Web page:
And…action! The NAPA VALLEY FILM FESTIVAL lights up Napa Valley from November 11th to 15th with more than 120 indie film screenings, plus glittering galas and plenty of food and wine events. This is Napa, after all. Food-centric films, including For Grace, about the opening of chef Curtis Duffy’s dream restaurant, Growing Farmer, the profile of an aspiring young farmer in the Salinas Valley, and City of Gold, a documentary about Pulitzer Prize-winning food critic Jonathan Gold (who will also host a discussion), join the lineup of films competing for awards. A series of vintner dinners and other tony culinary experiences round out the lineup. One- and five-day passes are available online, with prices starting at $95/day. $15 rush tickets to single films will be sold first come, first serve after pass holders have been admitted.
We’ve got an insider’s secret to meeting some of your favorite vintners and tasting some of their wineries’ best recipes: Sonoma’s annual WINE & FOOD AFFAIR on November 7th and 8th. The weekend event is a walk-around, sip-around tour through the Alexander, Dry Creek, and Russian River valleys. A bit more sedate than some of the other tasting events of the season, this post-harvest event takes advantage of one of the most beautiful times in the vineyards. Tickets are $70 for the weekend and $50 for Sunday only. Details online.
Arrivederci to TRA VIGNE. After nearly 30 years as one of Napa’s most legendary restaurants, it will close in December. One of its first partners, Kevin Cronin, reminisced about the decades of celebrity sightings, life-changing introductions, and first jobs for many of Wine Country’s elite. A Wine Country institution, it was hub for up-and-coming winemakers in the Napa Valley, as well as a see-and-be-seen spot for celebrities throughout the ’80s and ’90s.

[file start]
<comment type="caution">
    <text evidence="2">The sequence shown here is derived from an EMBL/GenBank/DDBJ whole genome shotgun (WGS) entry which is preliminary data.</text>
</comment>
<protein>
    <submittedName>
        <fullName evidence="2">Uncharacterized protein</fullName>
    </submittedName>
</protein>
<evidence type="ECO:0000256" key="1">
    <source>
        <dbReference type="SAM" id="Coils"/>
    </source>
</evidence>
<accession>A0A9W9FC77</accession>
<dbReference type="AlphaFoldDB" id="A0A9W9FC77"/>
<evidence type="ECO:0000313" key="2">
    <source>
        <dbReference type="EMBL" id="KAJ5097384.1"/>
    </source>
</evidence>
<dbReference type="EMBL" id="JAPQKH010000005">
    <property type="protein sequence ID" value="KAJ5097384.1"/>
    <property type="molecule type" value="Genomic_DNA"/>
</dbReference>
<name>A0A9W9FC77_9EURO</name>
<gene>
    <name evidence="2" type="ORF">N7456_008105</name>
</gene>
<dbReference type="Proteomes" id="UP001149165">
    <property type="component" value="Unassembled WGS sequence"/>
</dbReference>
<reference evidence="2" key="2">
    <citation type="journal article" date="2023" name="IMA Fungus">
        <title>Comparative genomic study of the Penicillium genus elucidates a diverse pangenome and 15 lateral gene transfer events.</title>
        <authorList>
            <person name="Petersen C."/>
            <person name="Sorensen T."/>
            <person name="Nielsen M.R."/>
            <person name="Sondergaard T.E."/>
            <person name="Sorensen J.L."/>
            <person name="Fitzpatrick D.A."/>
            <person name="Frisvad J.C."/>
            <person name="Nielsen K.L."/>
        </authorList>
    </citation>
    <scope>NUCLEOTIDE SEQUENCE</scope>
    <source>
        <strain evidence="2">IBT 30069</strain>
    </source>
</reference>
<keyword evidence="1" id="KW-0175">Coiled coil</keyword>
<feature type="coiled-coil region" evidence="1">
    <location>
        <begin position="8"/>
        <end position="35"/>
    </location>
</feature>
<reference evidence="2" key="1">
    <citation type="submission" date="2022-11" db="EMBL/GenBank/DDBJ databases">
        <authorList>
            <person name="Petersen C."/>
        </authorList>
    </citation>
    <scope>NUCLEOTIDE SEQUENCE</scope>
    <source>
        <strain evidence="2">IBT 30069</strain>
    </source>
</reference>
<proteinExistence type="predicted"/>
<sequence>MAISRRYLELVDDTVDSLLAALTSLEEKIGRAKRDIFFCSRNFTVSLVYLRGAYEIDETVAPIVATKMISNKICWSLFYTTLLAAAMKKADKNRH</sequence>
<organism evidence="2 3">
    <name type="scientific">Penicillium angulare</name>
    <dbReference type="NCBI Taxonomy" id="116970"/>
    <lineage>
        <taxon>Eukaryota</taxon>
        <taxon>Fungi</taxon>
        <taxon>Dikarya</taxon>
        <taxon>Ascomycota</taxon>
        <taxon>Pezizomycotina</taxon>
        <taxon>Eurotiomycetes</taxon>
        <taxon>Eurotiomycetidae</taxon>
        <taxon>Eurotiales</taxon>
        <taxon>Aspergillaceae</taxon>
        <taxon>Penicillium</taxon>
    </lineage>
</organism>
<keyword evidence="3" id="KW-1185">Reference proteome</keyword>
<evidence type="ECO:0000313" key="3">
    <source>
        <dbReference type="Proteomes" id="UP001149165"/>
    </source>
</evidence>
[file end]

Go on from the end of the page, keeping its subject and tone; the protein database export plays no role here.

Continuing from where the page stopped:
“A lot of big names started their careers there,” he said. Michael Chiarello was the first executive chef, if that’s any indication. But after months of rumors, news officially broke that the restaurant will shut its doors on December 20th after property owner Bill Harlan decided not to renew the restaurant’s lease. And while the restaurant had lost some of its luster in recent years, the closure is a tough one for many to swallow.
“It’s a tragedy,” said Cronin, who left Tra Vigne in 2006 to open Rosso Pizzeria and Wine Bar with chef John Franchetti (also a Tra Vigne alum), but has kept close ties to the current partners. “It was like Camelot in the early days,” he said. “It was an epic time, and (the closure) is the end of an era,” he said.
The restaurant’s onetime guest list included Robert Redford, Robert Mondavi, Danny DeVito, and Francis Ford Coppola. Even Julia Child made an appearance once, asking to meet everyone in the kitchen and shake their hands. “She had an impact on every person she touched,” Cronin said. “She knew who she was supposed to be for people.”
Stories come easy for Cronin, who describes the property as one of the most beautiful in America. A life-changing moment for him: having dinner with Andre Tchelistcheff, one of California’s most important winemakers, credited with defining the enduring style of Napa wines. “He talked about pinot noir like sex. It was like magic, and one of the most amazing moments in my career,” he said. Rumors are already swirling again as to what’s next for the space, but from what we hear it will continue to operate as a restaurant. A large group of old-timers plan to meet at the restaurant on November 20th, Cronin said.